A 48-year odyssey ended Saturday on a tree-covered knoll with full military honors for the co-pilot of a B-17 shot down over New Guinea during World War II.

First Lt. Winslow G. Gardner had flown 40 missions and was about ready to come home in June 1943. Instead, the 22-year-old Weber State College graduate volunteered for an armed reconnaissance mission.Japanese fighters found the plane and shot it down on June 1, 1943. Two of the crew's 10 members parachuted to safety before the plane exploded, and a third in the tail section survived the crash.

Only one, Paul J. Cassio Jr. of Maryland, was alive when the island was liberated.

Wreckage of the plane was not found until 1987, said Maj. Alfonso Garcia, casualty assistance officer at Fort Douglas in Salt Lake City.

That year, a forest survey company discovered a B-17 cockpit in the jungles of New Britain. An Army search team photographed the area in 1988, and in February 1990 remains taken from the cockpit were sent to Washington, D.C., where they were identified.

Gardner's remains were buried Saturday in Hyrum following a memorial service attended by about 200.

His mother, Ella Mae Wind, clutched the American flag that had covered the casket. "I feel that now my son has come home for his final rest," she said.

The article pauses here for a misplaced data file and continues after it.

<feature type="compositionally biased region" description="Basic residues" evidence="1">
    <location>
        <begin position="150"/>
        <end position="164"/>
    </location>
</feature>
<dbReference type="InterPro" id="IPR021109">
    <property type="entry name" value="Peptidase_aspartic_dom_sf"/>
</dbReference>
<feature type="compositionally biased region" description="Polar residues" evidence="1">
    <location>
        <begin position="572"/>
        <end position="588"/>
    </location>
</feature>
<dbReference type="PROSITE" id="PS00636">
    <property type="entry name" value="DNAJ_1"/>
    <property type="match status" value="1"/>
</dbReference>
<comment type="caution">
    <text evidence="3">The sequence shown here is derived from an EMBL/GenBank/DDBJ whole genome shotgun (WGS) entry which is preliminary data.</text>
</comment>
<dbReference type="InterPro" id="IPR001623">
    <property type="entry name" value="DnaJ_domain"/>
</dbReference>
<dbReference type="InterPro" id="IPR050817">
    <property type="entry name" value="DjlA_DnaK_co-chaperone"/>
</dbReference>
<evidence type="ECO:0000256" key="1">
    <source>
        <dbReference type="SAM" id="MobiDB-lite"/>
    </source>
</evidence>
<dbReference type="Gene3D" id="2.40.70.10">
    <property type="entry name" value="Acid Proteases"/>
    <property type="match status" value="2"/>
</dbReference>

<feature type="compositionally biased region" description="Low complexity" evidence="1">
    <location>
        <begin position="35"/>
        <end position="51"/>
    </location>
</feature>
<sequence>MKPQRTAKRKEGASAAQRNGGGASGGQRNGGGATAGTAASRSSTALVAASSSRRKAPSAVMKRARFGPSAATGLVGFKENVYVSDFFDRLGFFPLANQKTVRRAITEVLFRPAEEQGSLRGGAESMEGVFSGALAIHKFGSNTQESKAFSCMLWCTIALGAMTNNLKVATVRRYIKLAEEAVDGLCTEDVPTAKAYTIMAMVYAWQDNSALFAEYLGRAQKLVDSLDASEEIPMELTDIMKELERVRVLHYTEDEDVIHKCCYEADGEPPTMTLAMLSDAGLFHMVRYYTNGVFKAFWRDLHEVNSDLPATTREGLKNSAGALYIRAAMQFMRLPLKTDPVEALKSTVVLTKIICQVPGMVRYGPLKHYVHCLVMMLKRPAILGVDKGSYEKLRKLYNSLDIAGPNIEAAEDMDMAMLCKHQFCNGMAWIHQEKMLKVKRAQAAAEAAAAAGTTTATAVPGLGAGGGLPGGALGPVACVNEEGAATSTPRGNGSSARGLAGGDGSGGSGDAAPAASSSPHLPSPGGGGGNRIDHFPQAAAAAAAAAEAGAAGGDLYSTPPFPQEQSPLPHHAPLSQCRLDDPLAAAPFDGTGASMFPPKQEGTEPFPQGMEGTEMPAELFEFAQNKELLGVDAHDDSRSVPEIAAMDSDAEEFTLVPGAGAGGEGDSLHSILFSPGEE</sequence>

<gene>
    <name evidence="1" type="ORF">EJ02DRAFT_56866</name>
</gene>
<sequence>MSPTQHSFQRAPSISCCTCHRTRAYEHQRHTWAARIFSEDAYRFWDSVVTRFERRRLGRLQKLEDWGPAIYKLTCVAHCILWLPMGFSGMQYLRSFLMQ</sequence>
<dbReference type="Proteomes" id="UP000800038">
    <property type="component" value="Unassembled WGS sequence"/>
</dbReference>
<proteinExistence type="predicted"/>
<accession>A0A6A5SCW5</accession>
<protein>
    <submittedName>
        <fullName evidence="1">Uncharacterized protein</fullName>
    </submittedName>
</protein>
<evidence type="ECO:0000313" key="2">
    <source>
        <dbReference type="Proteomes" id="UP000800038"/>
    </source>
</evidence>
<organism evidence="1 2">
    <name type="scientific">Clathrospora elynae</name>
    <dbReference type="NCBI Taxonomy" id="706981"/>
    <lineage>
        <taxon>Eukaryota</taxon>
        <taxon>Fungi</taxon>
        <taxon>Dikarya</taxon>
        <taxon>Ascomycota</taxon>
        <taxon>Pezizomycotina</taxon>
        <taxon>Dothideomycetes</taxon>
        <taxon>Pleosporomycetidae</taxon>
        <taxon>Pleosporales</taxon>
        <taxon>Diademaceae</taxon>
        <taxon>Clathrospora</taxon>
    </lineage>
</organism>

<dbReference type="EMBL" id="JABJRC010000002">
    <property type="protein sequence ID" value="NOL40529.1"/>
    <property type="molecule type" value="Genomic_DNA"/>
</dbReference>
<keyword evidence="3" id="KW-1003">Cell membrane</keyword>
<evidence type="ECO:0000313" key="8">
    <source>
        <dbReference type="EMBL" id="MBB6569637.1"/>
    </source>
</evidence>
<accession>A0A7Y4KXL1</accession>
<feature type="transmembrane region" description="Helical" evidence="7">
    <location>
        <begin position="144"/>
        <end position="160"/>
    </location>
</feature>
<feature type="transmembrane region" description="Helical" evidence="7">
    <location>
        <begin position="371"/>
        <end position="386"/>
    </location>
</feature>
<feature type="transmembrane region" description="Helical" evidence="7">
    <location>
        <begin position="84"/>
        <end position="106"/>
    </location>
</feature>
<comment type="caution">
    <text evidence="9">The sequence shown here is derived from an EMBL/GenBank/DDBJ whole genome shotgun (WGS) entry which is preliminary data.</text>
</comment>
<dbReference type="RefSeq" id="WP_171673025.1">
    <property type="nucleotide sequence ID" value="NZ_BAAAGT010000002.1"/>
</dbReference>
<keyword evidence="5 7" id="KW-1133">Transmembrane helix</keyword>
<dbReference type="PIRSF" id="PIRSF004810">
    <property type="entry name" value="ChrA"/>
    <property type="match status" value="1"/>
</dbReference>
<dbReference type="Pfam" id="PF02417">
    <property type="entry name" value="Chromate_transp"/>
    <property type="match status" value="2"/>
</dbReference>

Earlier, Wind sat quietly as an honor guard from the 96th Army Reserve Command carried the flag-draped casket to the grave. A firing detail shot a 21-gun salute, and a bugler played taps while the flag was folded for presentation "to Ella Mae Wind on behalf of a grateful nation."

Wind, speaking through tears, said she felt "gratitude for this great nation and for the service my dear son rendered for freedom."

Gardner realized he might not survive the war and, in letters home, told his mother and grandmother his dream was to serve a mission for the LDS Church. If he didn't come back, they were to use his savings to help send others.

The savings helped send two young men on missions, an act that in 1946 prompted LDS Church President David O. McKay to call Gardner "a hero," speakers at the memorial service said.